Gorgonopsia.

In the manus of Gorgonopsia indet. SAM-PK-K4441, the slightly damaged metapodiophalangeal joint I appears to be saddle-shaped, like that in Titanophoneus (Fig. 20). The angle between the articular facet and the shaft is a little higher than in Titanophoneus, which means that in the standard position phalanx 1 was less flexed (20°) in the metapodiophalangeal joint I.

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Figure 20. Gorgonopsian SAM-PK-K4441: First ray of the right manus.

Lateral (A) and medial aspect (B). Abbreviations: dist distale, mc metacarpale, ph phalanx, uph ungual phalanx.

https://doi.org/10.1371/journal.pone.0113911.g020

In Gorgonops BP/1/4089 and Gorgonopsia indet. BP/1/600 the joint is preserved in articulation, and thus the facet is only visible in dorsal and ventral view, strongly suggesting the saddle shape of the joint (Figs. 8, 9D and E). In the standard position a flexion of phalanx 1 in the metapodiophalangeal joint I of about 30° is very likely.

Therocephalia.

In Theriognathus NHMUK R 5694, the bony surface of the distal articular facet of metacarpale I is mostly missing. As can be judged from the preserved form, the articular facet morphology is as follows: the head of metacarpale I shows a distally pointing distodorsal protrusion (Fig. 12), which is lacking in the basal phalanges II–V of the same specimen. However, a similar protrusion occurs in the basal phalanges of the manus and pes of Titanophoneus. Also ventroproximally the articular facet of metapodiale I of Theriognathus resembles the basal phalanges II–V of Titanophoneus [22]. Ventroproximal to the protrusion, the joint surface is distoproximally concave, forming a short saddle joint. Further ventroproximally, the joint surface divides into two equally sized slightly convex articular facets, situated laterally and medially and separated by a depression. In contrast to the basal phalanges II–V, the entire articular face on the distal end of metacarpale I is relatively steep, being ventroproximally inclined by about 70° (Fig. 12).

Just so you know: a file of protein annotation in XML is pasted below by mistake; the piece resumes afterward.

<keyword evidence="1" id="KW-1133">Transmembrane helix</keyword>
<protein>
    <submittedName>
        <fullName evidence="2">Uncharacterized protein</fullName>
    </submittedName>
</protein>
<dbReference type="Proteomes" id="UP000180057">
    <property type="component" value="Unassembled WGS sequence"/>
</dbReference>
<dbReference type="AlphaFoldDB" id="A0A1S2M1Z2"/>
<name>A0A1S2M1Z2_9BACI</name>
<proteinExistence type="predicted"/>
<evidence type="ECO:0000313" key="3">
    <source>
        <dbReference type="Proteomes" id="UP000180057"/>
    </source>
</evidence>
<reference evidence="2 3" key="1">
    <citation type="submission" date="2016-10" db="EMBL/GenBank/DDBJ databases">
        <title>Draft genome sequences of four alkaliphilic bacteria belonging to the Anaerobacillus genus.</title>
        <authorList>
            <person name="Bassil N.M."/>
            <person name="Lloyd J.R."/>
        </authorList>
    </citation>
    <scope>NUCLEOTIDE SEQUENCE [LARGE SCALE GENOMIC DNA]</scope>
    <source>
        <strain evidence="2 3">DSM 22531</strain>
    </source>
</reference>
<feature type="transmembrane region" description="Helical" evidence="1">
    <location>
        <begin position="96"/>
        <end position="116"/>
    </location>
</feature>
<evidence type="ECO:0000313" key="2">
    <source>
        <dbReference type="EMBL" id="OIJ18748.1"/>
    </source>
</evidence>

Flexion of phalanx 1 was possible, but because of the preservation state, the angle cannot be reconstructed. In the standard position ventral flexion of phalanx 1 seems to be only 10°, but this value is tentative, because of the bad preservation state of the joint. When extended, phalanx 1 could be abducted in the lateral direction to about 20°. This movement was inevitably combined with a circumduction about 10° in the medial direction. Medial abduction was only possible up to about 13°, but the joint contact was more stable than during lateral abduction. Lateral circumduction inevitably accompanied medial abduction. Abduction was blocked during maximal flexion, where the joint worked like a roller or hinge joint and the coherence of the joint facets was high.

Ray I of Glanosuchus CGS RS424 is preserved in articulation so that the joint facets of the metapodiophalangeal joint I are invisible. However, the flexion of phalanx 1 in that joint in the standard position could be estimated to be about 35°.

As far as can be seen in ventral aspect, Microgomphodon SAM-PK-K10160 shows a joint structure similar to that of Theriognathus. In Microgomphodon the joints were partly cartilaginous, as is concluded from the missing articular surface. The joints were compacted during diagenesis.

Non-mammaliamorph Cynodontia.

The metapodiophalangeal joint I in the manus of Thrinaxodon BP/1/2776, BP/1/1737, BP/1/5558 and Galesaurus SAM-PK-K10468 and in the pes of ?Scalenodon NHMUK R 9391 is visible in ventral view (Figs. 13B, C and 14). The joint of Galesaurus SAM-PK-K10468 is slightly compacted, and the articular surface is missing. In dorsal view it is seen in Procynosuchus RC 92 (manus), Galesaurus BP/1/2513 (manus), Galesaurus BP/1/4506 (pes; Fig. 13A), Thrinaxodon NMQR 628 (probably a pes), Thrinaxodon BP/1/1730 (manus), BP/1/5558 (manus; Fig. 15) and Diademodon NHMUK R 3581 (manus and pes).